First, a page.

How to Multiply a Fraction and a Whole Number

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Whether you're drilling this skill or solving a word problem, there are several steps to follow when multiplying a fraction and a whole number. If you are solving a word problem, the word "of" in math translates to multiplication. If you have to find "three-eighths of 32 people," your equation to solve it is 3/8 x 32.

Whole Number as a Fraction

The first step to multiplying a whole number by a fraction is to turn it into a fraction itself. A fraction is really a division problem, and every number is divisible by 1. To turn a whole number into a fraction without changing its value, put it over a denominator of 1. This is true for any number, no matter the size. One million as a fraction is 1,000,000/1. To find 3/8 of 32 people, your problem becomes 3/8 x 32/1.

Multiply the Numerators

Once you have turned your whole number into a fraction, follow the rules for multiplying fractions. Multiply the top numbers of the fraction, straight across. The top numbers are the numerators. For example, with 3/8 x 32/1, multiply 3 x 32 to get 96. The numerator of your answer is 96.

Multiply the Denominators

Multiply the numbers on the bottoms of the fractions, called the denominators. This is simple if you are multiplying by a whole number, because the denominator of the whole number is 1. For 3/8 x 32/1, multiply 8 x 1. The product of your denominators is the denominator of your answer: 8.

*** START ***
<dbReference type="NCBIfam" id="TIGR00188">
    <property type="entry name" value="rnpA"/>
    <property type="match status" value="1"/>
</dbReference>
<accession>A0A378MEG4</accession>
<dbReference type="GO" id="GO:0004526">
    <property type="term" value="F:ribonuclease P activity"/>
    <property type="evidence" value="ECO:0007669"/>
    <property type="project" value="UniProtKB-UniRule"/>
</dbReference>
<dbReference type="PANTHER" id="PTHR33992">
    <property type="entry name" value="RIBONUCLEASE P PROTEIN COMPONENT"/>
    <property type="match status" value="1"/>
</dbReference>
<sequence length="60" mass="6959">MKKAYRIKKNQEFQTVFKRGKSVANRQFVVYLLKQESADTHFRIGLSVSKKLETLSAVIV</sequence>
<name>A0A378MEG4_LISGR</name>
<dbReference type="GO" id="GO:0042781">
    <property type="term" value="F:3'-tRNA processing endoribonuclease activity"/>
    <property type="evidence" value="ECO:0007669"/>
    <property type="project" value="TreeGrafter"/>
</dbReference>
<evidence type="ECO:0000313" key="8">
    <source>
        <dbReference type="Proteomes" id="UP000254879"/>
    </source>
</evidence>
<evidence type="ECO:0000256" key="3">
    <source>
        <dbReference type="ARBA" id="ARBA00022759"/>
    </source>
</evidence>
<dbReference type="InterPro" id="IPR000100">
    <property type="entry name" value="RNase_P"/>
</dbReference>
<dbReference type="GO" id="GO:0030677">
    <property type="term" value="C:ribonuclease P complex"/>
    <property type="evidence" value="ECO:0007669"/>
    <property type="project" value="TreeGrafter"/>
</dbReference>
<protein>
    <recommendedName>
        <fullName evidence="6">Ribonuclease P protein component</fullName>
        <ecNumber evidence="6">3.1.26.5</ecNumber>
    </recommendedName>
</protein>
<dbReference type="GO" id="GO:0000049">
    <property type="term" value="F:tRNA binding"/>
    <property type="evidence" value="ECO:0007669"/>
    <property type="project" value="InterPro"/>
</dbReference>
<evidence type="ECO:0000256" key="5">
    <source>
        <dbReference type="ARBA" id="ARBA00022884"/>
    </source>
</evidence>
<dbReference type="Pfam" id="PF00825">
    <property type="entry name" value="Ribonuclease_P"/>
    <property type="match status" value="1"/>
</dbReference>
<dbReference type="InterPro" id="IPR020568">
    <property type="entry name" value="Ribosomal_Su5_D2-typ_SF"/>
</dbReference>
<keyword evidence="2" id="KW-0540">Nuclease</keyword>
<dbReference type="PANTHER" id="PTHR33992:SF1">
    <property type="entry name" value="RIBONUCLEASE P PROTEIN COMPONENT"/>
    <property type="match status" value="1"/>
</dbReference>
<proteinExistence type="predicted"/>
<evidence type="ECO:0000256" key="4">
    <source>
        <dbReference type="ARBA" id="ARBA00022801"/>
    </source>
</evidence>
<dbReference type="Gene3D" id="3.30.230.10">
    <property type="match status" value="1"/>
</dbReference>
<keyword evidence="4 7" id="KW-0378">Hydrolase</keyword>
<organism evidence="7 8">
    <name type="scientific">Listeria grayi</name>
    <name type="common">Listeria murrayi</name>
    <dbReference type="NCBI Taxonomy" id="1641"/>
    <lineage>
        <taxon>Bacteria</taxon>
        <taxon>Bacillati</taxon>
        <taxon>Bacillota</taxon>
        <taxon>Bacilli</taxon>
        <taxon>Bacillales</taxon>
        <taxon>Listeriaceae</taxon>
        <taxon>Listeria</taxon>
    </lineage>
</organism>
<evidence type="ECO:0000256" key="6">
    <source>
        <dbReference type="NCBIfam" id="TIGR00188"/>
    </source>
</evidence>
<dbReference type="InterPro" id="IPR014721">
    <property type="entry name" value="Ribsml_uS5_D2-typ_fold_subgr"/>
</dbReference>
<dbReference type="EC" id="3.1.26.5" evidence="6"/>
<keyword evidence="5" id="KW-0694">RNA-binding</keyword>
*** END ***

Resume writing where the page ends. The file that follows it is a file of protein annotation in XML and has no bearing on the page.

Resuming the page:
Simplify

Your answer is not complete until you have written your product in its simplest form. To simplify a fraction, divide the numerator and the denominator by the greatest common factor, which is the biggest number that goes into both evenly. In the example of finding 3/8 of 32 people, your initial answer is 96/8, but this is not in its simplest form. Both 96 and 8 are divisible by 2, 4 and 8, with 8 being the greatest common factor. Divide the numerator and the denominator by 8 to get 12/1, or 12. Your answer is 12 people.

References

About the Author

Hannah Richardson has a Master's degree in Special Education from Vanderbilt University and a Bacheor of Arts in English. She has been a writer since 2004 and wrote regularly for the sports and features sections of "The Technician" newspaper, as well as "Coastwach" magazine. Richardson also served as the co-editor-in-chief of "Windhover," an award-winning literary and arts magazine. She is currently teaching at a middle school.

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